In adults with HIV aged >50 years, women have worse physical function and lower quality of life, according to study results published in the Journal of Acquired Immune Deficiency Syndrome. The study highlighted that these results should be assessed against previous data that has demonstrated that women have better immunologic recovery, as measured by CD4 T-cell count and CD4/CD8 ratio, and lower rates of cardiovascular disease and cardiovascular risk factors than men.

In this prospective, cross-sectional study, researchers gathered data from a single-center study in Italy between June 15, 2016 and May 15, 2018 to evaluate differences between women and men with HIV aged >50 years in HIV variables, comorbidity, physical function, and quality of life (QoL). Gait speed and the Short Physical Performance Battery were used to measure physical performance. To measure QoL, researchers used the EQ5D5L and the presence and intensity of pain.

Of the 1126 older adults with HIV included in the study, women represented roughly a quarter of the total patients (n=284, 25.2%). The mean age was 56.7 years and 10.2% were aged >65 years.

Compared with men, women had a better immunologic recovery as measured by CD4+ T-cell count (median, 758 vs 699; P =.03) and a better CD4/CD8 ratio (median, 1.01 vs 0.83; P =.0001). In addition, women had a lower burden of comorbidity, which included alcohol consumption, cardiovascular disease, hypertension, diabetes, and renal failure (P =.0001 for all).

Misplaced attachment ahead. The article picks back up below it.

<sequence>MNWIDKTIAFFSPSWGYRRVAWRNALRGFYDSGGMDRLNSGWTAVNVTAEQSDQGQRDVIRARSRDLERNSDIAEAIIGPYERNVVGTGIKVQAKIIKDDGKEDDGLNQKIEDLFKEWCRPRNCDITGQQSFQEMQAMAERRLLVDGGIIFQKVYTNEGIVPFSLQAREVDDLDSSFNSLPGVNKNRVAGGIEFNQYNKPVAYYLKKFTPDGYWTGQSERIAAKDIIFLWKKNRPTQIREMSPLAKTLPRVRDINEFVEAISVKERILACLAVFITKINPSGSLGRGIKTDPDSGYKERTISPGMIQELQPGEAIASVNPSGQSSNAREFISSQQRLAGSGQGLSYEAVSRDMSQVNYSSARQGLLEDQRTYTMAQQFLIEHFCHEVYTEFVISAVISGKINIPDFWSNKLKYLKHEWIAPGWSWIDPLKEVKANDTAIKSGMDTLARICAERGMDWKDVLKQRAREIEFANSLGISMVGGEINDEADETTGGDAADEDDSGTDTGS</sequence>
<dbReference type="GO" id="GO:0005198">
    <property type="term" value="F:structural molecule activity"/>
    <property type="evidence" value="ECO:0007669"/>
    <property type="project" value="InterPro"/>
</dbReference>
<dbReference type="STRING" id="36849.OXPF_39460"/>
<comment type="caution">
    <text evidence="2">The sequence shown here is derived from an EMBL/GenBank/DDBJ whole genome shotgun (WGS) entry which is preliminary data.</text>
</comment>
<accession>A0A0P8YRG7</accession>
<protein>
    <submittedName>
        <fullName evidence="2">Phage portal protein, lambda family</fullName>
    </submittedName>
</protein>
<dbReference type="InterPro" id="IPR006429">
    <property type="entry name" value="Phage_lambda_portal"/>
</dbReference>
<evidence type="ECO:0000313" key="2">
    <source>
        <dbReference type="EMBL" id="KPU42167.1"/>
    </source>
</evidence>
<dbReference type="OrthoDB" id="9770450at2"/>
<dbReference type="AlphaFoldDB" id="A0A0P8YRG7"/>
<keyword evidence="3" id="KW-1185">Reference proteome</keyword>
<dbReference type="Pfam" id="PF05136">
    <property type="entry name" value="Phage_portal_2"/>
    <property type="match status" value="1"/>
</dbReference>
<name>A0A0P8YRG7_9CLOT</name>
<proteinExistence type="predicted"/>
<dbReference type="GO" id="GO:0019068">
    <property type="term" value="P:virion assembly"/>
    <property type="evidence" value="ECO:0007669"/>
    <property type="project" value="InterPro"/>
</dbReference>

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However, physical function and QoL were worse in women. Regarding lower extremity strength measured by the chair stand test, 10.5% of women took more than 13.70 seconds to complete the test compared with 5.5% of men (P =.005). Despite the fact that walking speed tended to be faster in women and sarcopenia tended to be more prevalent in men, the percentage of women with an Short Physical Performance Battery score <9 was double that of men (11.5% vs 5.6%; P =.002). Further, physical activity scores were significantly lower in women vs men (372.98 vs 509.54; P =.004).

Exhaustion (more than once a day per week) was more frequent in women than men (43.9% vs 31.1%; P =.001). Pain was more prevalent and severe in women than in men (62% vs 54.1%; P =.001) and EQ5D5L was significantly worse in women (0.87 vs 0.89; P =.02).

After adjusting the results by age, age at HIV diagnosis, years of known HIV duration, clinical category at HIV diagnosis, current CD4+ T-cell count, CD4/CD8 ratio, and cardiovascular disease, sex remained an independent predictor of physical performance, physical activity, and QoL.

Older women with HIV have special characteristics and specific needs that are different from men, and the assessment of physical function, pain, and QoL are crucial to helping women with HIV age well.

Reference

Brañas F, Sánchez-Conde M, Carli F, et al. Sex differences in people aging with HIV. J Acquir Immune Defic Syndr. 2020;83:284-291.